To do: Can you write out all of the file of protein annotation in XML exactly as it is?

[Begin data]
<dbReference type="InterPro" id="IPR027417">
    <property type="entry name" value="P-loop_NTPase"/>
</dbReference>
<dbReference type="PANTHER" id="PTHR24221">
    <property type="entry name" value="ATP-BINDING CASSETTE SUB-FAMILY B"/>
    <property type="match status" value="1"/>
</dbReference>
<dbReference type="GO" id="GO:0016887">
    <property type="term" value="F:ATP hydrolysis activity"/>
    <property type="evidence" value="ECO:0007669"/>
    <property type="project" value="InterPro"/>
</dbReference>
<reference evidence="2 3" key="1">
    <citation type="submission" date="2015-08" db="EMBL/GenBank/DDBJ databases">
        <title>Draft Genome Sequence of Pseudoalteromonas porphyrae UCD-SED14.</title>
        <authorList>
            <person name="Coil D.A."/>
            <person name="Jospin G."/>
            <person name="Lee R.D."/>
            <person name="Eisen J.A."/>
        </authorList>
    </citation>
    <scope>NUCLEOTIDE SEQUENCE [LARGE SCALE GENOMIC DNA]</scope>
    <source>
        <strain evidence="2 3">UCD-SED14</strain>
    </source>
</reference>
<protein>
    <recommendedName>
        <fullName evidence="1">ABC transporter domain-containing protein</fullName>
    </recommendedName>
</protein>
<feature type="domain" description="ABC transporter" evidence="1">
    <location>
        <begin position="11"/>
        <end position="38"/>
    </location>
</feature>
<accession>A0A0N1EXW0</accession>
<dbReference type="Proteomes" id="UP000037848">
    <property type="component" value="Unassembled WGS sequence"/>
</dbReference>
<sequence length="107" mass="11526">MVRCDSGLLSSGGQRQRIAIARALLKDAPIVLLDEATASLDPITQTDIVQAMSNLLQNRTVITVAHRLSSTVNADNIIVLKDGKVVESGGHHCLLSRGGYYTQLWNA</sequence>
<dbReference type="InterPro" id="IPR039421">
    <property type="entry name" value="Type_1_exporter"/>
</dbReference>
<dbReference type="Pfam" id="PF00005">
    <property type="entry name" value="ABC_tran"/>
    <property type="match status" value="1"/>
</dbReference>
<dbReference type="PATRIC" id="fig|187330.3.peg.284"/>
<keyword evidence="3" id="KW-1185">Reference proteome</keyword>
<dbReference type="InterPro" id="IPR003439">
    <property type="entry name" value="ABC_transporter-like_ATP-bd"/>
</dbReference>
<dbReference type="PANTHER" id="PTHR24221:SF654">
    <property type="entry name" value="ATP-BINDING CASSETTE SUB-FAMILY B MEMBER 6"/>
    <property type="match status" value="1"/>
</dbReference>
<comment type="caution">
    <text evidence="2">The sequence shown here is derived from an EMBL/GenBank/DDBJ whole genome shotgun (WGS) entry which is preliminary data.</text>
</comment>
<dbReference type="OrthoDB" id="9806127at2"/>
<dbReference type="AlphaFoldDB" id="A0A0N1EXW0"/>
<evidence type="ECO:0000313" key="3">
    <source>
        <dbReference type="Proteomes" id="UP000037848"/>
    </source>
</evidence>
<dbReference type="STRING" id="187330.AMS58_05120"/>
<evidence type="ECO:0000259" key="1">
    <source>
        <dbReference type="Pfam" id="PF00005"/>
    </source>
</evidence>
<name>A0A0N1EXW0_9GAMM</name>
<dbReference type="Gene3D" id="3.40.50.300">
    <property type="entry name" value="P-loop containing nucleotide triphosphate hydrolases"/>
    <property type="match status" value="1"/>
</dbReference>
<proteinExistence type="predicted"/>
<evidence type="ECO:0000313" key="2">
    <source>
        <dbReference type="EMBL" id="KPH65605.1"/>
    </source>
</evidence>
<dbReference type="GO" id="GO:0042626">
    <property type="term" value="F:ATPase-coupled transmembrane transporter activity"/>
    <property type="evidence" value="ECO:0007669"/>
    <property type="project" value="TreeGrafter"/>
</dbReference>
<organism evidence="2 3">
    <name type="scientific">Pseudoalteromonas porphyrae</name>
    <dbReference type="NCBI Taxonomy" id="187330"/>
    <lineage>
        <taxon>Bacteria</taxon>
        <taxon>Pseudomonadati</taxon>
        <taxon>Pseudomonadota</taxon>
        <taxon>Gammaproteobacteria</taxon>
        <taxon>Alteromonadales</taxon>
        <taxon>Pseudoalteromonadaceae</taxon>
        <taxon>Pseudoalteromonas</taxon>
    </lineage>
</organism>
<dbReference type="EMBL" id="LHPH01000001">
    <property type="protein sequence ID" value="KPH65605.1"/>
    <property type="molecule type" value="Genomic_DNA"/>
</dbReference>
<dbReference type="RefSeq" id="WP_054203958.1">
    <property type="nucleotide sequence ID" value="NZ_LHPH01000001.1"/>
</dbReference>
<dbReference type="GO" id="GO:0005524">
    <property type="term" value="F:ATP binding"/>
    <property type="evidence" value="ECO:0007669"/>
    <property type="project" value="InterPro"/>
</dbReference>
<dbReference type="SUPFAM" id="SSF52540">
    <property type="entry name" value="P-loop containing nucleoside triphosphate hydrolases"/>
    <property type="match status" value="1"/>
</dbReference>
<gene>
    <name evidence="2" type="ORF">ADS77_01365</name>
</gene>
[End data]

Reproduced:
<dbReference type="InterPro" id="IPR027417">
    <property type="entry name" value="P-loop_NTPase"/>
</dbReference>
<dbReference type="PANTHER" id="PTHR24221">
    <property type="entry name" value="ATP-BINDING CASSETTE SUB-FAMILY B"/>
    <property type="match status" value="1"/>
</dbReference>
<dbReference type="GO" id="GO:0016887">
    <property type="term" value="F:ATP hydrolysis activity"/>
    <property type="evidence" value="ECO:0007669"/>
    <property type="project" value="InterPro"/>
</dbReference>
<reference evidence="2 3" key="1">
    <citation type="submission" date="2015-08" db="EMBL/GenBank/DDBJ databases">
        <title>Draft Genome Sequence of Pseudoalteromonas porphyrae UCD-SED14.</title>
        <authorList>
            <person name="Coil D.A."/>
            <person name="Jospin G."/>
            <person name="Lee R.D."/>
            <person name="Eisen J.A."/>
        </authorList>
    </citation>
    <scope>NUCLEOTIDE SEQUENCE [LARGE SCALE GENOMIC DNA]</scope>
    <source>
        <strain evidence="2 3">UCD-SED14</strain>
    </source>
</reference>
<protein>
    <recommendedName>
        <fullName evidence="1">ABC transporter domain-containing protein</fullName>
    </recommendedName>
</protein>
<feature type="domain" description="ABC transporter" evidence="1">
    <location>
        <begin position="11"/>
        <end position="38"/>
    </location>
</feature>
<accession>A0A0N1EXW0</accession>
<dbReference type="Proteomes" id="UP000037848">
    <property type="component" value="Unassembled WGS sequence"/>
</dbReference>
<sequence length="107" mass="11526">MVRCDSGLLSSGGQRQRIAIARALLKDAPIVLLDEATASLDPITQTDIVQAMSNLLQNRTVITVAHRLSSTVNADNIIVLKDGKVVESGGHHCLLSRGGYYTQLWNA</sequence>
<dbReference type="InterPro" id="IPR039421">
    <property type="entry name" value="Type_1_exporter"/>
</dbReference>
<dbReference type="Pfam" id="PF00005">
    <property type="entry name" value="ABC_tran"/>
    <property type="match status" value="1"/>
</dbReference>
<dbReference type="PATRIC" id="fig|187330.3.peg.284"/>
<keyword evidence="3" id="KW-1185">Reference proteome</keyword>
<dbReference type="InterPro" id="IPR003439">
    <property type="entry name" value="ABC_transporter-like_ATP-bd"/>
</dbReference>
<dbReference type="PANTHER" id="PTHR24221:SF654">
    <property type="entry name" value="ATP-BINDING CASSETTE SUB-FAMILY B MEMBER 6"/>
    <property type="match status" value="1"/>
</dbReference>
<comment type="caution">
    <text evidence="2">The sequence shown here is derived from an EMBL/GenBank/DDBJ whole genome shotgun (WGS) entry which is preliminary data.</text>
</comment>
<dbReference type="OrthoDB" id="9806127at2"/>
<dbReference type="AlphaFoldDB" id="A0A0N1EXW0"/>
<evidence type="ECO:0000313" key="3">
    <source>
        <dbReference type="Proteomes" id="UP000037848"/>
    </source>
</evidence>
<dbReference type="STRING" id="187330.AMS58_05120"/>
<evidence type="ECO:0000259" key="1">
    <source>
        <dbReference type="Pfam" id="PF00005"/>
    </source>
</evidence>
<name>A0A0N1EXW0_9GAMM</name>
<dbReference type="Gene3D" id="3.40.50.300">
    <property type="entry name" value="P-loop containing nucleotide triphosphate hydrolases"/>
    <property type="match status" value="1"/>
</dbReference>
<proteinExistence type="predicted"/>
<evidence type="ECO:0000313" key="2">
    <source>
        <dbReference type="EMBL" id="KPH65605.1"/>
    </source>
</evidence>
<dbReference type="GO" id="GO:0042626">
    <property type="term" value="F:ATPase-coupled transmembrane transporter activity"/>
    <property type="evidence" value="ECO:0007669"/>
    <property type="project" value="TreeGrafter"/>
</dbReference>
<organism evidence="2 3">
    <name type="scientific">Pseudoalteromonas porphyrae</name>
    <dbReference type="NCBI Taxonomy" id="187330"/>
    <lineage>
        <taxon>Bacteria</taxon>
        <taxon>Pseudomonadati</taxon>
        <taxon>Pseudomonadota</taxon>
        <taxon>Gammaproteobacteria</taxon>
        <taxon>Alteromonadales</taxon>
        <taxon>Pseudoalteromonadaceae</taxon>
        <taxon>Pseudoalteromonas</taxon>
    </lineage>
</organism>
<dbReference type="EMBL" id="LHPH01000001">
    <property type="protein sequence ID" value="KPH65605.1"/>
    <property type="molecule type" value="Genomic_DNA"/>
</dbReference>
<dbReference type="RefSeq" id="WP_054203958.1">
    <property type="nucleotide sequence ID" value="NZ_LHPH01000001.1"/>
</dbReference>
<dbReference type="GO" id="GO:0005524">
    <property type="term" value="F:ATP binding"/>
    <property type="evidence" value="ECO:0007669"/>
    <property type="project" value="InterPro"/>
</dbReference>
<dbReference type="SUPFAM" id="SSF52540">
    <property type="entry name" value="P-loop containing nucleoside triphosphate hydrolases"/>
    <property type="match status" value="1"/>
</dbReference>
<gene>
    <name evidence="2" type="ORF">ADS77_01365</name>
</gene>